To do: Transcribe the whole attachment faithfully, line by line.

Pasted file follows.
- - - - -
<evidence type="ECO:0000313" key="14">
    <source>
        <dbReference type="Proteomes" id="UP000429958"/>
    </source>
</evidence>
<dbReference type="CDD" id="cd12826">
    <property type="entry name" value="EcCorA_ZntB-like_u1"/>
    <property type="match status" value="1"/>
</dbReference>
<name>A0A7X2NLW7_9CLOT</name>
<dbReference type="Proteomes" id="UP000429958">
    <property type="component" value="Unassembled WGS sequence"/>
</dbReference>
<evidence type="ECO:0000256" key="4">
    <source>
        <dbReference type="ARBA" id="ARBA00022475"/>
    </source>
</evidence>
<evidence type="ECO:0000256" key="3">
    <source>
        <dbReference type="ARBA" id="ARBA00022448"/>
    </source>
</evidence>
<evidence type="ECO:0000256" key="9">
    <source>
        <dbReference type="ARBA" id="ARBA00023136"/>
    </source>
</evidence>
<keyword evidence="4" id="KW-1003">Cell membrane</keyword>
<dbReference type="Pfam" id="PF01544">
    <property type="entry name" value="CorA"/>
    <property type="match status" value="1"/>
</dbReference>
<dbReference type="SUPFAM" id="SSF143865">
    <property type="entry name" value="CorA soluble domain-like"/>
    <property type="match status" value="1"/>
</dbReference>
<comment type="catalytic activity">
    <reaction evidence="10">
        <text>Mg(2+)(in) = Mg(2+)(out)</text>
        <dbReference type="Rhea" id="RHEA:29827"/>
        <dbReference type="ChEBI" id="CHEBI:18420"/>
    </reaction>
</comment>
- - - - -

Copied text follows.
<evidence type="ECO:0000313" key="14">
    <source>
        <dbReference type="Proteomes" id="UP000429958"/>
    </source>
</evidence>
<dbReference type="CDD" id="cd12826">
    <property type="entry name" value="EcCorA_ZntB-like_u1"/>
    <property type="match status" value="1"/>
</dbReference>
<name>A0A7X2NLW7_9CLOT</name>
<dbReference type="Proteomes" id="UP000429958">
    <property type="component" value="Unassembled WGS sequence"/>
</dbReference>
<evidence type="ECO:0000256" key="4">
    <source>
        <dbReference type="ARBA" id="ARBA00022475"/>
    </source>
</evidence>
<evidence type="ECO:0000256" key="3">
    <source>
        <dbReference type="ARBA" id="ARBA00022448"/>
    </source>
</evidence>
<evidence type="ECO:0000256" key="9">
    <source>
        <dbReference type="ARBA" id="ARBA00023136"/>
    </source>
</evidence>
<keyword evidence="4" id="KW-1003">Cell membrane</keyword>
<dbReference type="Pfam" id="PF01544">
    <property type="entry name" value="CorA"/>
    <property type="match status" value="1"/>
</dbReference>
<dbReference type="SUPFAM" id="SSF143865">
    <property type="entry name" value="CorA soluble domain-like"/>
    <property type="match status" value="1"/>
</dbReference>
<comment type="catalytic activity">
    <reaction evidence="10">
        <text>Mg(2+)(in) = Mg(2+)(out)</text>
        <dbReference type="Rhea" id="RHEA:29827"/>
        <dbReference type="ChEBI" id="CHEBI:18420"/>
    </reaction>
</comment>